The Lark Sparrow (Chondestes grammacus) is a fairly large American sparrow. It is the only member of the genus Chondestes.
This passerine bird breeds in southern Canada, much of the United States, and northern Mexico. It is much less common in the east, where its range is contracting. The populations in Mexico and adjacent states of the United States are resident, but other birds are migratory, wintering in the southern United States, Mexico and south to Guatemala.
It is a very rare vagrant to western Europe, with two accepted records in Great Britain in 1981 and 1991.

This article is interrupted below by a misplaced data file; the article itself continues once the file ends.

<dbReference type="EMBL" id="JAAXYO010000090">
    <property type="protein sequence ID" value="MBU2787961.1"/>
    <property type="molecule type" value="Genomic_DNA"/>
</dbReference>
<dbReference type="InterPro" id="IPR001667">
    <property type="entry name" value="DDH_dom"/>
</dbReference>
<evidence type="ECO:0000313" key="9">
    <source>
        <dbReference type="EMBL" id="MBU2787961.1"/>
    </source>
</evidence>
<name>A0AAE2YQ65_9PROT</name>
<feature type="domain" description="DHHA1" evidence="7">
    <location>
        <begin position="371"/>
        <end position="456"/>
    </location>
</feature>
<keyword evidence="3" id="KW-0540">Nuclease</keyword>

Lark Sparrow is distinctive. Adults have a typically sparrow-like dark-streaked brown back, and white underparts except for a dark central spot. The cheeks and crown sides are chestnut, with white eyebrow and crown stripes. The dark tail's corners are also white. Young Lark Sparrows are duller, and the underparts are streaked.
These birds forage on the ground or in low bushes. They mainly eat seeds, but insects, including grasshoppers are also eaten in the breeding season. They form flocks on migration or in winter.
The breeding habitat is a variety of open habitats including grasslands and cultivation. Lark Sparrows nest on the ground, laying 3-6 eggs in a grass cup nest sheltered by a clump of grass or other vegetation. The eggs are white with black scrawling.